[Alaskanomics] Alaska's Economy Then and Now - P.O.W. Report

Wednesday, November 8, 2017

[Alaskanomics] Alaska's Economy Then and Now

From Alaskanomics Blog

By Mouhcine Guettabi, Assistant Professor of Economics, Institute of Social and Economic Research, UAA

The Alaska economy is currently in the midst of the second year of a recession sparked by the decline in oil prices. This decline has not only resulted in a reduction of private economic activity but has also resulted in sizable budget deficits given the state’s historical reliance on oil revenues to fund government.

Naturally, legislators and the public at large are concerned about the implications of this downturn on the future health of the Alaska economy and budget. Below, I explain how Alaska’s demographics, and quality of life make it better able to sustain the fiscal and economic stresses it is currently experiencing. I also provide a short overview of where things stand and how we see them moving forward.

-Quality of life

Alaska’s population used to be male dominated and young. Today the ratio of male/female is 1.06 and the median age has increased from about 26 in 1980 to 34 in 2010. Additionally, homeownership rates were at 58% in 1980 and are currently around 66%. These changes matter because age, marital status, and homeownership are significant determinants of migration decision. A smaller exit rate as a result of the slowdown would mean the state’s labor force would not shrink as much as in the 1980’s recession.

-Current status

This current recession is best thought of in phases. Phase one was in 2016 when Oil & Gas, State Government, and slightly later in the year Professional and Business Services shed the majority of jobs. Overall, the state lost 1.8% or 6,220 of its W&S jobs between 2015 and 2016. Phase 2 started in early 2017 when the initial effects described above spread to the rest of the sectors. In this phase, household spending dependent sectors such as retail, accommodation and food services started feeling the multiplier effects. These multiplier effects are essentially the ripples from investment, wage, and job losses. Given that declines in the basic sectors are continuing, we expect a reverberation of these effects into next year.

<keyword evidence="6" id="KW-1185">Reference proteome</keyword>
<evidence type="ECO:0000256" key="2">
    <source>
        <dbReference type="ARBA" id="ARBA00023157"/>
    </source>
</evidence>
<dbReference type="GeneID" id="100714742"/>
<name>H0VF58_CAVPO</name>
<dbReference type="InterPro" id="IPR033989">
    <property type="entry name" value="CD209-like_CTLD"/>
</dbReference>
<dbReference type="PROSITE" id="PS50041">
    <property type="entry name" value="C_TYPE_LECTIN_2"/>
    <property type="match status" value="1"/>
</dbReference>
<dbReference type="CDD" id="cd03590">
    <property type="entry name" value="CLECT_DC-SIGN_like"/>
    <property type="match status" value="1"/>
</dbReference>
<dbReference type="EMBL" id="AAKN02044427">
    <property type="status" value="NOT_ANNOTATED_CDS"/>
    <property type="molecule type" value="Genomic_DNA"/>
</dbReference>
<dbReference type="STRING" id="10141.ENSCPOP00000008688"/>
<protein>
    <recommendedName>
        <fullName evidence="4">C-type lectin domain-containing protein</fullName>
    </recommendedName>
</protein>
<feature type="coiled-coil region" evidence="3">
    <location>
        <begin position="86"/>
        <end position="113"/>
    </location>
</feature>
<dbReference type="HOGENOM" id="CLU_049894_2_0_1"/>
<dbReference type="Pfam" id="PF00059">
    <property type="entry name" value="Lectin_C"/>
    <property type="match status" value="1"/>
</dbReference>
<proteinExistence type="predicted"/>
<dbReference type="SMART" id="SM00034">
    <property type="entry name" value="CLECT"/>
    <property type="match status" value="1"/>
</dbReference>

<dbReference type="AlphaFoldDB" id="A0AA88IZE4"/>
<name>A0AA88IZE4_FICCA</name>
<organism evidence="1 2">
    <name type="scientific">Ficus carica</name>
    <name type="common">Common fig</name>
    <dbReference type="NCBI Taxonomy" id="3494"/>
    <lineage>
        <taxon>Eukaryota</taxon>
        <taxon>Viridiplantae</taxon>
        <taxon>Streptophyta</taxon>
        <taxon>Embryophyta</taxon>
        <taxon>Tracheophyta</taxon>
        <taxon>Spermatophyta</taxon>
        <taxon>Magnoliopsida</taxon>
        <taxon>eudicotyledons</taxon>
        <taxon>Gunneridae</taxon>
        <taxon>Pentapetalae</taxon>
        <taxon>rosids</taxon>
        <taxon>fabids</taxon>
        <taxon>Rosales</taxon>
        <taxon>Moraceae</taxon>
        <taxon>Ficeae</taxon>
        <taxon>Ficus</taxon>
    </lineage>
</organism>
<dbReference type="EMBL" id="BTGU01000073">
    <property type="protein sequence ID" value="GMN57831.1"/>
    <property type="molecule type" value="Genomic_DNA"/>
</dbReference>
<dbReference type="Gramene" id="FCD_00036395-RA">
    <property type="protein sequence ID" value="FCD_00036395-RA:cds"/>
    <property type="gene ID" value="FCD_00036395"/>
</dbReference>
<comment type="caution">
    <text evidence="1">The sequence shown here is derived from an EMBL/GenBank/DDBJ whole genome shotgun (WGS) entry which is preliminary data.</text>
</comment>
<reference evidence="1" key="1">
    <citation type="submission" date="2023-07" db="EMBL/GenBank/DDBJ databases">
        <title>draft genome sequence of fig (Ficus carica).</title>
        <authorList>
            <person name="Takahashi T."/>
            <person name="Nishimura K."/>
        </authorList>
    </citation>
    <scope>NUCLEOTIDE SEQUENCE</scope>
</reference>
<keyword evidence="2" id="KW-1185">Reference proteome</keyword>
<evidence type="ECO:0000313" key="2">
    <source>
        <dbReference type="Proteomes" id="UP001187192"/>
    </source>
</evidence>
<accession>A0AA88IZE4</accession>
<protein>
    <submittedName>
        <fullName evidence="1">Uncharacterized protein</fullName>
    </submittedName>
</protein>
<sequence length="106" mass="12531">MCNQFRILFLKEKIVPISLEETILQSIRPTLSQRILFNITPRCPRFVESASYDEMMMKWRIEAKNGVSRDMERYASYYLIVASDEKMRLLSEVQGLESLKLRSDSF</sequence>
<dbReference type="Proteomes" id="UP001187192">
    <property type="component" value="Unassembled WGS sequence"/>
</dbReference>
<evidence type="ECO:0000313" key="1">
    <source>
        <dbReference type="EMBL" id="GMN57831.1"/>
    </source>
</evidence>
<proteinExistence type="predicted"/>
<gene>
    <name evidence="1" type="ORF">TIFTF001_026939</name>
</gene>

The initially affected industries have shrunk rather considerably since 2014. For example, employment in O& G in January 2017 was 78% of what it was in 2014, while state government is at 89%. The secondary sectors, while feeling the squeeze, are still holding steady relative to their pre-recession baselines.

One positive indicator is that the rate of losses in Professional and Business Services have slowed. This sector is typically a leading indicator of economic conditions.


We expect employment losses by the end of 2017 to be more pronounced- around 2.3%- than they were in 2016. They will also be more evenly spread across sectors than they were in 2016. In 2018, we also expect negative growth but a smaller year over year decline. These projections do not assume any further budget reductions or taxes.

[Read the Full Presentation]

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